Pride festival pride

The new and improved New West Pride Festival had Ian Gould bursting with pride.

"What a weekend!" exclaimed the Royal City Pride Society president Monday morning.

"I'm basking in the after glow, I could say. It was over the top. We were just blown away about how receptive the community was."

The first four years of the festival were held over a three-day weekend including a gathering in Tipperary Park. This year it was expanded to nine days, concluding with a big party on Columbia Street on Saturday.

Columbia was jammed with people between Fourth and Sixth streets, enjoying sunshine and rainbows at the same time, and entertainment.

Pride street scene

An acrobat from the Vancouver Circus School performs above the crowds at the New Westminster Pride street party on Columbia on Saturday. Mario Bartel/NewsLeader

The street party got off to an inauspicious start when the main stage was late. It turned out the rental company delivered it to Columbia Street and Fourth Avenue in Vancouver, not Columbia and Fourth Street in New Westminster. That had organizers and spectators scrambling.

"It put a little delay in things. The funny part was everybody pulled together at that point, which actually made it a stronger community. Everybody understood and that made it all the better," said Gould.

Not only did the pride community benefit, so did Columbia Street businesses, said Gould. In particular, establishments like The Met Hotel, Heritage Grill and Columbia Theatre were able to extend their patios out on to the street and serve liquor.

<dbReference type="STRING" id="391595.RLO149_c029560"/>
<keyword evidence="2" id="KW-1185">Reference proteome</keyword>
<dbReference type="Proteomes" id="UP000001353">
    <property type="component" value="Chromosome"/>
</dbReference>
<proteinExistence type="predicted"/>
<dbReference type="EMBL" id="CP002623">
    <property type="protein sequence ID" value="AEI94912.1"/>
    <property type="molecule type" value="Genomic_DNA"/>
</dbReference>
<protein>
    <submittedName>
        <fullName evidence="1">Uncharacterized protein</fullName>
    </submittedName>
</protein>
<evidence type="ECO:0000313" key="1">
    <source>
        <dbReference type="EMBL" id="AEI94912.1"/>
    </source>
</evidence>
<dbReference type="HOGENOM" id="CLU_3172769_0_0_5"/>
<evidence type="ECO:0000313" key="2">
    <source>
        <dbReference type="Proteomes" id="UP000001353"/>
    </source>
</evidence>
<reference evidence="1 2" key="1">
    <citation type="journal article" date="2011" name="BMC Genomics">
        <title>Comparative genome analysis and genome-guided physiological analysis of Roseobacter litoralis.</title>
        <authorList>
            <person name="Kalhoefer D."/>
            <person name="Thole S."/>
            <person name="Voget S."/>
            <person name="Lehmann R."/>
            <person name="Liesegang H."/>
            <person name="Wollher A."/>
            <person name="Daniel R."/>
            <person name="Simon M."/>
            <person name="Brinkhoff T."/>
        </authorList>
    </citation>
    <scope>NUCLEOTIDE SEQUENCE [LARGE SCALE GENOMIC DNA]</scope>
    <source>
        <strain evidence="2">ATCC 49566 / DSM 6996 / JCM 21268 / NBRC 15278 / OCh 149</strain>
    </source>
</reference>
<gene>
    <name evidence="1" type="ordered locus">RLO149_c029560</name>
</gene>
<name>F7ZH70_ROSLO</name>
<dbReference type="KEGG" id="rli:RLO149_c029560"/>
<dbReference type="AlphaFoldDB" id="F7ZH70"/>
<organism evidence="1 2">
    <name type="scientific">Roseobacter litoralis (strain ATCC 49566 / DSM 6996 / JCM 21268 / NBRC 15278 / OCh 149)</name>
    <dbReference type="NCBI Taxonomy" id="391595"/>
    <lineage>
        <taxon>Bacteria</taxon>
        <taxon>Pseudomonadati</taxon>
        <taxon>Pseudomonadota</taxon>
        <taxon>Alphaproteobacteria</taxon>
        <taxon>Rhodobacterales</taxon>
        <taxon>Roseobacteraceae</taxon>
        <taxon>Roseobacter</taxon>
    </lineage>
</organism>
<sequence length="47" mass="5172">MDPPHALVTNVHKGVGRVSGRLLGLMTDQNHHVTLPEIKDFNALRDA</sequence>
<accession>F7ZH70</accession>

Ian Gould

Pride Society president Ian Gould

The Pride society also staged several events during the festival week. For Gould, the atmosphere of inclusiveness during a special service at Shiloh-Sixth Avenue United Church on Aug. 10 was empowering.

"It touched me personally. I wasn't expecting to have such an emotional response. It turned out to be a beautiful, beautiful afternoon," said Gould.

Some of the activities the festival lined up are already regular happenings in the community. The Tuesday night bowling league, for instance, had at least twice as many people show up.

"It was a lot of fun," said Gould.

It was a great festival, but also a lot of work, Gould said. But he believes the bar has been raised and the pride community and New Westminster will respond to meet or exceed it in the future.

"Now that we see what it entails, all of the tasks last year I was able to handle myself exploded this year, I can see I'm going to need three volunteers to get done what I had to get done," he said. "It's not going to be difficult for people to step up because they're going to look at this year and want to be a part of it."

He sees it becoming a destination festival. Although he doesn't think it will attract the 600,000 that Vancouver's pride parade attracts he does say "we can definitely blow the doors off of New Westminster every summer."

Gould, however, plans to step down from the board and serve in a more ambassadorial role.

"I've taken the festival to a certain level and now I want other people to step up and have it grow up and evolve. From what I saw on Saturday, we're going to have no problem."

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